When someone means to say that they got something from online, is it proper usage to say “I got that offline”? For instance, someone pulled an article from a website once and told me that they got it offline; that is, so to say, off of online. I feel that saying something was gotten “offline” is an incorrect usage, and it should instead be “gotten from online” or “gotten off the internet.” Is there any validity to using “offline” as a way to say off of the internet?

(Also, I could not find any definition matching such a usage in the dictionary.)

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    Is there a regionalisation at play here? I can see where “off” came from (off the internet), but it sounds odd to use an established antonym that way. – Lawrence Aug 10 at 4:25
  • @Lawrence I’ve heard it used with my own ears. – The Wordsmith Aug 10 at 5:46
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    Was it perhaps a peculiarity of speech, like some who use can to mean can’t? – Lawrence Aug 10 at 5:59
  • @Lawrence Maybe, but I’ve heard it used more than once. – The Wordsmith Aug 10 at 6:02
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    It would be proper to say "I've got that offline", meaning that they have an offline copy of the piece. "I got that offline" would imply that they got the piece from some offline source. I've rarely if ever heard this latter usage, after 50 years in the computer biz. – Hot Licks Aug 10 at 11:40

Being a programmer myself. I can say,

Online and Offline has mainly to do with a computer connected or not connected to the internet. Here, the key is the internet. I can say, I am working on my laptop offline. That means, I am working on my laptop, but not using internet.

In your case:someone pulled an article from a website once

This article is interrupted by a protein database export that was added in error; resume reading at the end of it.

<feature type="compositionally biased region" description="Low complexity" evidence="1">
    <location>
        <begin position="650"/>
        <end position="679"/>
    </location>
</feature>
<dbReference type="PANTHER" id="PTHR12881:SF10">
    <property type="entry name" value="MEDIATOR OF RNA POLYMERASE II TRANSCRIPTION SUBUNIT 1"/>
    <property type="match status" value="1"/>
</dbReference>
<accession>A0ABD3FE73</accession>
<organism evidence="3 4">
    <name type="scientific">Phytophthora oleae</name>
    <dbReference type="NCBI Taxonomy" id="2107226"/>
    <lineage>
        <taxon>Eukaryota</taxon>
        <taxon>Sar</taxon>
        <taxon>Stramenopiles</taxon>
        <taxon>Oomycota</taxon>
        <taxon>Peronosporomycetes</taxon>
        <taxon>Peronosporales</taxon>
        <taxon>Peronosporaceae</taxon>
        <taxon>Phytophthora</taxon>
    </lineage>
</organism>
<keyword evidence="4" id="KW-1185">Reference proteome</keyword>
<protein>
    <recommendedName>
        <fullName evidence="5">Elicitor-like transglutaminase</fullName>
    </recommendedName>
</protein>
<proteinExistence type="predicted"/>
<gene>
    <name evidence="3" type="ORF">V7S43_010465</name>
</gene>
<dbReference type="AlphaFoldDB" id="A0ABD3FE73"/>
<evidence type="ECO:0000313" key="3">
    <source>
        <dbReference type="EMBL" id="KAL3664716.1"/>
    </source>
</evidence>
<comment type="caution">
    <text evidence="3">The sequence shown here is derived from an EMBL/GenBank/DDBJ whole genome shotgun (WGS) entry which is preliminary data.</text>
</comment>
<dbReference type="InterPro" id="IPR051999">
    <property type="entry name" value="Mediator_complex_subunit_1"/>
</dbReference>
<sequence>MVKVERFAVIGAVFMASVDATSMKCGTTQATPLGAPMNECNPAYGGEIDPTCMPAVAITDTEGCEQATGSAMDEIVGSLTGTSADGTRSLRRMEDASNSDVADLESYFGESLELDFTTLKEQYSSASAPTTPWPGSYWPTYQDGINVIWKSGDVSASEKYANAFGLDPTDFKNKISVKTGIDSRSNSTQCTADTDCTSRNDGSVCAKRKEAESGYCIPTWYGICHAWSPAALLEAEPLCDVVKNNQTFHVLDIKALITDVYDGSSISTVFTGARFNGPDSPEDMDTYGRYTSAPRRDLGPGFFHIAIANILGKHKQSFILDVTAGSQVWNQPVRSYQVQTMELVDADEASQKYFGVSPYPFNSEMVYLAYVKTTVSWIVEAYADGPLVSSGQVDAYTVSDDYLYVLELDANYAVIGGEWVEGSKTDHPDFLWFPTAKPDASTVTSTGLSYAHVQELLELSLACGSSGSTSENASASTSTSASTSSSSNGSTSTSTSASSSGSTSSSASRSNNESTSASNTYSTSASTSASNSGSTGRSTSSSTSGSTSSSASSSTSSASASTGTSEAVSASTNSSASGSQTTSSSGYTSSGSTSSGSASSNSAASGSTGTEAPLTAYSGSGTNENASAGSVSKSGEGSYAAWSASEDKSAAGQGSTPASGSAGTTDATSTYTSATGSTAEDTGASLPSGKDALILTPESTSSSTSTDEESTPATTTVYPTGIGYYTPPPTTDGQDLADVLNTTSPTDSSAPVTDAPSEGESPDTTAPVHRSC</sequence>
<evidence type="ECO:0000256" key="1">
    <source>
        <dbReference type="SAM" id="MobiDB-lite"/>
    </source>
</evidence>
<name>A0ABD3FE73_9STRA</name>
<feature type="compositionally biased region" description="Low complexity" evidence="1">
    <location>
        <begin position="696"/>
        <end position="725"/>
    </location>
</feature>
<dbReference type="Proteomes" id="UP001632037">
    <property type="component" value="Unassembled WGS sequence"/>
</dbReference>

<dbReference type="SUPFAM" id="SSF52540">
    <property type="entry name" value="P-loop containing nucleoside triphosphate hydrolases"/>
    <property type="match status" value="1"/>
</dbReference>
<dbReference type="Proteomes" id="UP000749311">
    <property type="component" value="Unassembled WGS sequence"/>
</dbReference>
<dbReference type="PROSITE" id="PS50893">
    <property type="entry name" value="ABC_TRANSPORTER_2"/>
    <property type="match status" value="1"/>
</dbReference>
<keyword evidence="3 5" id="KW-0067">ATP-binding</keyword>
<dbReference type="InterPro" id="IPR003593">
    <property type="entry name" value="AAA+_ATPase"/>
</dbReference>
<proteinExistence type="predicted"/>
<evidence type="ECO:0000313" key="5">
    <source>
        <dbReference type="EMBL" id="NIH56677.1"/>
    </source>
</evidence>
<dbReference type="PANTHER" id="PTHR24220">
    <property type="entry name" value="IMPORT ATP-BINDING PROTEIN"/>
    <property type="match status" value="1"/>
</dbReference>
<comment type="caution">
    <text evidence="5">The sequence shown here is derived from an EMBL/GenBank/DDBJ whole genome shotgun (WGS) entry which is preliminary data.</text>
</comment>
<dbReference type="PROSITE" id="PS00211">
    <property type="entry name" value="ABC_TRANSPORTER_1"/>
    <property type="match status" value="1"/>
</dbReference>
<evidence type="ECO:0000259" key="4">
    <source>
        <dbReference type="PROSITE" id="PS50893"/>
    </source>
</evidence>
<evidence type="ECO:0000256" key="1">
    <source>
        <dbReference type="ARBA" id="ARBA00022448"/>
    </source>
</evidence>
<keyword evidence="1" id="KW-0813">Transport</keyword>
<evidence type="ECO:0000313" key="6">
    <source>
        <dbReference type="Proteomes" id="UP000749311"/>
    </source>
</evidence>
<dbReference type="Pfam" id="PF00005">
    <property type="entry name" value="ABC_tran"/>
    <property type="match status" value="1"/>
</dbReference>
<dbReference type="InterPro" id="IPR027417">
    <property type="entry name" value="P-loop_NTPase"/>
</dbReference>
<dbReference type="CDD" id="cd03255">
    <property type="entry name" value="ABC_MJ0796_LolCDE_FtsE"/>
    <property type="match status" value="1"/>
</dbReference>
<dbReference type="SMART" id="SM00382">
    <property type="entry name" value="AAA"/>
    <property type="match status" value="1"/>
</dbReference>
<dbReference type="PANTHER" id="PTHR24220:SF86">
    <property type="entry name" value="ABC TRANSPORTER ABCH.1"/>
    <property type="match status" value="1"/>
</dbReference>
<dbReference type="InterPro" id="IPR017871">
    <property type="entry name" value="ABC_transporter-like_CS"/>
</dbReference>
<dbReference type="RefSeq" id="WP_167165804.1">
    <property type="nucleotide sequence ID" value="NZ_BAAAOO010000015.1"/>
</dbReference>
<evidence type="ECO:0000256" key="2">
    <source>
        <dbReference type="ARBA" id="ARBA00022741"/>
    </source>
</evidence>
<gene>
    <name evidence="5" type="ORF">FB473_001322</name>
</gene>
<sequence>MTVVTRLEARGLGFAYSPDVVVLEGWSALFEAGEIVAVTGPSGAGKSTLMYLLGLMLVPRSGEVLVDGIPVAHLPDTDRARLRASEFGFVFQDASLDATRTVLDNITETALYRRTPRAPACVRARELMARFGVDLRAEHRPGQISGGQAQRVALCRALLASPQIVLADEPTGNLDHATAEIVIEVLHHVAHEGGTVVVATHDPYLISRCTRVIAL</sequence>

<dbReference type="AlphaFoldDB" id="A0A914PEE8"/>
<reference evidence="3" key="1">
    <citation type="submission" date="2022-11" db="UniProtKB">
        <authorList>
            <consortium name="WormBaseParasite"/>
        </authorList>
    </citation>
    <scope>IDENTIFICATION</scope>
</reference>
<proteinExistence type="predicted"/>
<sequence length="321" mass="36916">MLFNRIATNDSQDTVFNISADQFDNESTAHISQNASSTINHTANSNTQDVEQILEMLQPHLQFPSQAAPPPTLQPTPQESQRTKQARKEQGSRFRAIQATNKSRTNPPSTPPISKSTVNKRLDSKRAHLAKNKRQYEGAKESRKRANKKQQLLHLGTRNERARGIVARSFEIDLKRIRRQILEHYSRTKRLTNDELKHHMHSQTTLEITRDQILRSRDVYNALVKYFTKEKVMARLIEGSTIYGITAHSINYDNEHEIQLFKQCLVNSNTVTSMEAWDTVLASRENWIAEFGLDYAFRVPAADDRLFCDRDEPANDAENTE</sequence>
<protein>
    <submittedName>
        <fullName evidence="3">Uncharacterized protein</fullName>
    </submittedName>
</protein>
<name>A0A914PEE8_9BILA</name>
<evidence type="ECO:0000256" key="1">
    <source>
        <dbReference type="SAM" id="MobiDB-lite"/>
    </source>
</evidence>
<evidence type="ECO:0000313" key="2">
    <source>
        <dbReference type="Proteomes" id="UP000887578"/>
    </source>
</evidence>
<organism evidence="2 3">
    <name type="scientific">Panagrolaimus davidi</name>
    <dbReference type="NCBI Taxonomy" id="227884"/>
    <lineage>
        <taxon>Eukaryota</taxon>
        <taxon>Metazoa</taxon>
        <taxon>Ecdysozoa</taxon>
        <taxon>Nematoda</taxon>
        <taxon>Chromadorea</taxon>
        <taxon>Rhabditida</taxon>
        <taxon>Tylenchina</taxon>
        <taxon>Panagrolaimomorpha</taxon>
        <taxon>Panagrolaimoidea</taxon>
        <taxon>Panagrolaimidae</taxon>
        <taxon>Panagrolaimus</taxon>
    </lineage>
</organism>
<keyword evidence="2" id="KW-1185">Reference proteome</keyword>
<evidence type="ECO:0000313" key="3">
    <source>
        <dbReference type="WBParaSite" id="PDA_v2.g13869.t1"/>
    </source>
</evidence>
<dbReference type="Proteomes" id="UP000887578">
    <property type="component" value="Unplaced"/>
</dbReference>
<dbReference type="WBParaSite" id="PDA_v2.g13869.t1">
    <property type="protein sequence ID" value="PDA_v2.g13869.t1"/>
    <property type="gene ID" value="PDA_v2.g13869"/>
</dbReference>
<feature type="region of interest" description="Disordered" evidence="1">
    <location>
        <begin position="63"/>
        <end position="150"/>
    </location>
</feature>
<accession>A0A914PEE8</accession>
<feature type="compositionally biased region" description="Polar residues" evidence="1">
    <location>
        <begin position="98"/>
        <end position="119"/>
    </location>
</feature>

That means, someone already saved that article on their laptop and now they have a copy for later perusal. Now, they can access it without any internet connection. So, yes, they can say they got it offline because now they are refereeing to the copy of the original article.

Example from Oxford dictionary:

‘Additionally, it allowed salespeople to synchronize data on their laptops for offline access - a specific demand of the sales force.’

‘System administrators have historically relied on offline archiving for data backup and storage.’

But, yes, if they say that they originally got the copy of the article offline, then they are wrong. First, you have to access online article and save it, and later you can access that copy offline.

  • Comments are not for extended discussion; this conversation has been moved to chat. – tchrist Aug 11 at 18:41

When I'm not online I am offline. I get lots of things 'offline' - milk, newspaper, fresh air...

When I am online I say that I have obtained information -

off the web

off the internet

online

That said, I wonder whether the idomatic construction "...get something off something..." may be leading to 'line' being used increasingly as an alternative to 'the web' and 'the internet'. I realise that the resultant expression can be understood easily as the opposite of what is intended, but I have found myself saying, and heard others say,

>I got that off (space) line.

Quite often, and this may be the process whereby the new usage arrives, people mumble something like

>I got that off (of) online

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